Biogen MA Inc. v. EMD Serano, Inc., No. 19-1133 (Fed. Cir. Sept. 28, 2020)
In reversing a district court’s judgment as a matter of law (JMOL) of no anticipation, the Federal Circuit clarified that a method-of-treatment claim reciting a product-by-process limitation can be anticipated by prior art disclosing the same product produced by a different process.
At the district court, the jury found anticipation of claims reciting a method of treatment with a pharmaceutically effective amount of a recombinant polypeptide. In particular, the evidence showed that an identical amino acid sequence for the polypeptide was disclosed in the prior art, albeit in its native form, rather than in recombinant form. Following the jury verdict, the district court granted JMOL of no anticipation, holding that no reasonable jury could find anticipation because the prior art did not disclose the recombinant form of the polypeptide. In reaching this conclusion, the district court declined to apply a product-by-process analysis to a product-by-process limitation recited by the claims. The district court alternatively opined that even under a product-by-process analysis, the recombinant form of the polypeptide required a three-dimensional structure, and there was insufficient evidence that the prior art disclosed such a structure.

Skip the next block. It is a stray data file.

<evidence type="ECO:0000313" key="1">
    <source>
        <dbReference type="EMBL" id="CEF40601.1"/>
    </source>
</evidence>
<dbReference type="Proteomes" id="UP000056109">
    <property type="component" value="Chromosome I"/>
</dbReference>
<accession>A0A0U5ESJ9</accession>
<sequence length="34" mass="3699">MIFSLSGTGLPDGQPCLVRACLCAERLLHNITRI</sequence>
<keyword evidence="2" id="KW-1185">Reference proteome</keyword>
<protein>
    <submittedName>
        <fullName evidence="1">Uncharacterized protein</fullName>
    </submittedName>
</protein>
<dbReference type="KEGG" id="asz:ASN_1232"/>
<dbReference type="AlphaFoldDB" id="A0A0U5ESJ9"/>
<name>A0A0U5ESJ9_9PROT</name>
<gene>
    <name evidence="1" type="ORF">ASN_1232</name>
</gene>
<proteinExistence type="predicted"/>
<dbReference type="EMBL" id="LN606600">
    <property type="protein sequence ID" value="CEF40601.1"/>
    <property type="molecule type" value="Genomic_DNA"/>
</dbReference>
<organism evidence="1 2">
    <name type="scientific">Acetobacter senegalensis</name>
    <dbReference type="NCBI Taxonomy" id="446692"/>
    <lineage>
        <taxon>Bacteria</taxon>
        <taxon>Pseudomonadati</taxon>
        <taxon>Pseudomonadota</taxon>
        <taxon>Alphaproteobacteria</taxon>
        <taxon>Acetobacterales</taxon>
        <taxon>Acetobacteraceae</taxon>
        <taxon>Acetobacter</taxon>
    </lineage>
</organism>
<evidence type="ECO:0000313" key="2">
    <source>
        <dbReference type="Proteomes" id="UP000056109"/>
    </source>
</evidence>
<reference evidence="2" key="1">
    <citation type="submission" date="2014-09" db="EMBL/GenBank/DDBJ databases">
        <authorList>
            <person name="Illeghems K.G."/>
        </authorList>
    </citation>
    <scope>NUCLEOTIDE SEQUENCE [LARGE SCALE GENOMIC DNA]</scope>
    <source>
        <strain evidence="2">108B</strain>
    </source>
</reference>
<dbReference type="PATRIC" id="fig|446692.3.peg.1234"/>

The Federal Circuit reversed the district court’s JMOL of no anticipation and remanded with instructions to reinstate the jury’s finding of anticipation. The Federal Circuit explained that under its precedent, an old product is not patentable even if it is made by a new process, and further clarified that this principle applies to method-of-treatment claims that include product-by-process limitations. The Federal Circuit explained that the claims’ requirement that the polypeptide is “recombinant” merely described the process by which the product is formed, and does not add structural limitations. Under the proper legal framework, the Federal Circuit held that a reasonable jury could find the claims anticipated.
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